The stone-cold killer in a bespoke bulletproof suit is back -- and if you thought John Wick was good with a pencil, you should see what he can do with a book of Russian folklore in the stacks of the New York Public Library.
The same goes for axes, guns, katanas, a lot of knives and even a few helpful horses as Keanu Reeves racks up the bad guy body count in "John Wick: Chapter 3 -- Parabellum." The latest installment of Lionsgate's R-rated franchise about an ex-hit man killing his way back to a clean slate picks up right where 2017's "John Wick 2" left off and mostly follows a relentless breakneck pace until the credits roll.
It stumbles only when the action slows down to send the antihero on a clumsy side quest in search of character motivation instead of another fight. He is the Boogeyman, the underworld's "Baba Yaga," a man of few words; expository dialogue isn't his strongest means of communication. That's what fists are for.
That said, John Wick could use a moment to catch his breath. Technically the reluctantly un-retired assassin is still a grieving widower who only lost his wife, Helen, something like a few weeks ago in movie time, as seen in the New Jersey-to-Brooklyn rampage of 2014's "John Wick." That film, by comparison, was a downright contained moral fable about a guy with a cool car avenging his puppy.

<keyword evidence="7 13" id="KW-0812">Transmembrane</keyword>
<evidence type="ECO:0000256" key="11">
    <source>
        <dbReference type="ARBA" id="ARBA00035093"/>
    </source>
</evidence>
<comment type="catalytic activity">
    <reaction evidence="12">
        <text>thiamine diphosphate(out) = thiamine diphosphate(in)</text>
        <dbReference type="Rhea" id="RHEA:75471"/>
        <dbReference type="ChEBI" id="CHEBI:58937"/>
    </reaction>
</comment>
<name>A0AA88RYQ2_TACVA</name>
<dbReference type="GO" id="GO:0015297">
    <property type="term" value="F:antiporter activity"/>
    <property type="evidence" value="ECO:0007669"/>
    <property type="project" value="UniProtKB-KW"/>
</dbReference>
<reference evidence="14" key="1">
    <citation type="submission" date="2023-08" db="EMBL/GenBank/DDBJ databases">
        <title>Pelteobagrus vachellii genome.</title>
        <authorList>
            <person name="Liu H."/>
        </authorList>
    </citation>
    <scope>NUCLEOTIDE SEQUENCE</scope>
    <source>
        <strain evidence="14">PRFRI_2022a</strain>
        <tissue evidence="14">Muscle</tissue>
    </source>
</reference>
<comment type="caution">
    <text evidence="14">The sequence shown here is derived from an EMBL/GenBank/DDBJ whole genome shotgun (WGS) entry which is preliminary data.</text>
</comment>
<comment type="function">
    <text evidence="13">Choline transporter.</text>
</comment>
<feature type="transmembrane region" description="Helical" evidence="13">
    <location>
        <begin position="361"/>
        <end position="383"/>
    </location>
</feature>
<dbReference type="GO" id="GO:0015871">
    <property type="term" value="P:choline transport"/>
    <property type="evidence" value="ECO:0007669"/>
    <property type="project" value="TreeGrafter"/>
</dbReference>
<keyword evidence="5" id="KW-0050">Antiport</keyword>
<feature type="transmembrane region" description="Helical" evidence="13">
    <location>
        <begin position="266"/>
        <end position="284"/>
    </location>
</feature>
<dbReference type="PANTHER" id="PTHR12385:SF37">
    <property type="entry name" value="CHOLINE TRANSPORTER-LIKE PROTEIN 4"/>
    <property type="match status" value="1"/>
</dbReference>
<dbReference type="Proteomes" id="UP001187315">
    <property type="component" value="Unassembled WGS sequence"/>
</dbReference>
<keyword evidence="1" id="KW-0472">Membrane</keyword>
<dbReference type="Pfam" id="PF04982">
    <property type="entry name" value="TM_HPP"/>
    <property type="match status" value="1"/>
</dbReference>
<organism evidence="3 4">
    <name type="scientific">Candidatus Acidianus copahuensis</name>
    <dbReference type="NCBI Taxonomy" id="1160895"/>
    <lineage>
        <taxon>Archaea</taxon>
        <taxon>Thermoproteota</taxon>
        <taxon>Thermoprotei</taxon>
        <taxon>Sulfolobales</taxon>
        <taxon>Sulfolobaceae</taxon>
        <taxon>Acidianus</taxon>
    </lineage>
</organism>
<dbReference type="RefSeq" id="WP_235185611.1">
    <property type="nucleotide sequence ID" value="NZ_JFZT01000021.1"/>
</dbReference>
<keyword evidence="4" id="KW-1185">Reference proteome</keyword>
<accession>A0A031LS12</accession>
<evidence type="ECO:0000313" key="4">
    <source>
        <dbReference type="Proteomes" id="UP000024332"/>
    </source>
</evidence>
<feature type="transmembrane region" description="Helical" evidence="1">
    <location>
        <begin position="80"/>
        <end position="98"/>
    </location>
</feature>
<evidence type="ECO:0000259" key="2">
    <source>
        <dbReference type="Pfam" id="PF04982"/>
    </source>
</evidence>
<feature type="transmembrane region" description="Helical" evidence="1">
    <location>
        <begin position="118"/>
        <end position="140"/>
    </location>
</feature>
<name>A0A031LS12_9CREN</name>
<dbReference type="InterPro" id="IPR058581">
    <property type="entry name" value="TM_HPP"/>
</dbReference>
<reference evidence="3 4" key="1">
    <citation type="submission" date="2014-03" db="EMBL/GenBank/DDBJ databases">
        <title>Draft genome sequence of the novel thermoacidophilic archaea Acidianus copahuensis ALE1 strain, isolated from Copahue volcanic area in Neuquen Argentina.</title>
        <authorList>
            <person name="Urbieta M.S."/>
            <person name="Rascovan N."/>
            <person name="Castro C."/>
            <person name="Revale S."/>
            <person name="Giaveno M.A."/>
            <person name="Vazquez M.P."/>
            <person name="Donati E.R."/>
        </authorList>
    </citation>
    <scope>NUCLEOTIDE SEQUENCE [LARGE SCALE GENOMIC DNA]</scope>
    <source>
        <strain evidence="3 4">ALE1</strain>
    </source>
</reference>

But there's no rest for the wicked, or for lucrative Hollywood franchises. Each "John Wick" movie has upped the ante, the destruction, and the texture of the secret society of killers who rule from the shadows with their sacrosanct laws of civility and engagement. So too has the sophistication of its action storytelling matured now that Wick has a deeper awareness of what he's really fighting for.
To rewind: Pulled out of retirement by the Russian mobsters who stole his car and killed his dog, legendary hit man Wick unleashed hell on the underworld from whence he came in the first film.
His past continued to haunt him in the lore-expanding "John Wick 2" as he crossed the High Table -- the governing guild of killuminati that enforce the rigid bylaws of contract killing -- and spilled blood on the sacred grounds of the Continental, a five-star hotel for killers. He was deemed "ex-communicado" and off-limits to those who might help him.
As "Parabellum" opens moments later, he's unleashed onto the streets of New York City, bloody and presumably very tired, with a $14-million bounty on his head and an hour's head start. In this heightened world, all of Wick's adversaries get a push notification alerting them of the news.
Wick smartly sends his new canine companion off to safety and very suddenly has to fend off wave upon wave of highly trained thugs. The nonstop flurry of beautifully crafted fight scenes that follows tests both the threshold of the human body to withstand stabby, slicing, bone-crunching violence and the threshold of the audience's ability to watch said violence.
Then again, watching Reeves outfight everyone on the planet -- always dressed to kill -- is precisely why these films exist.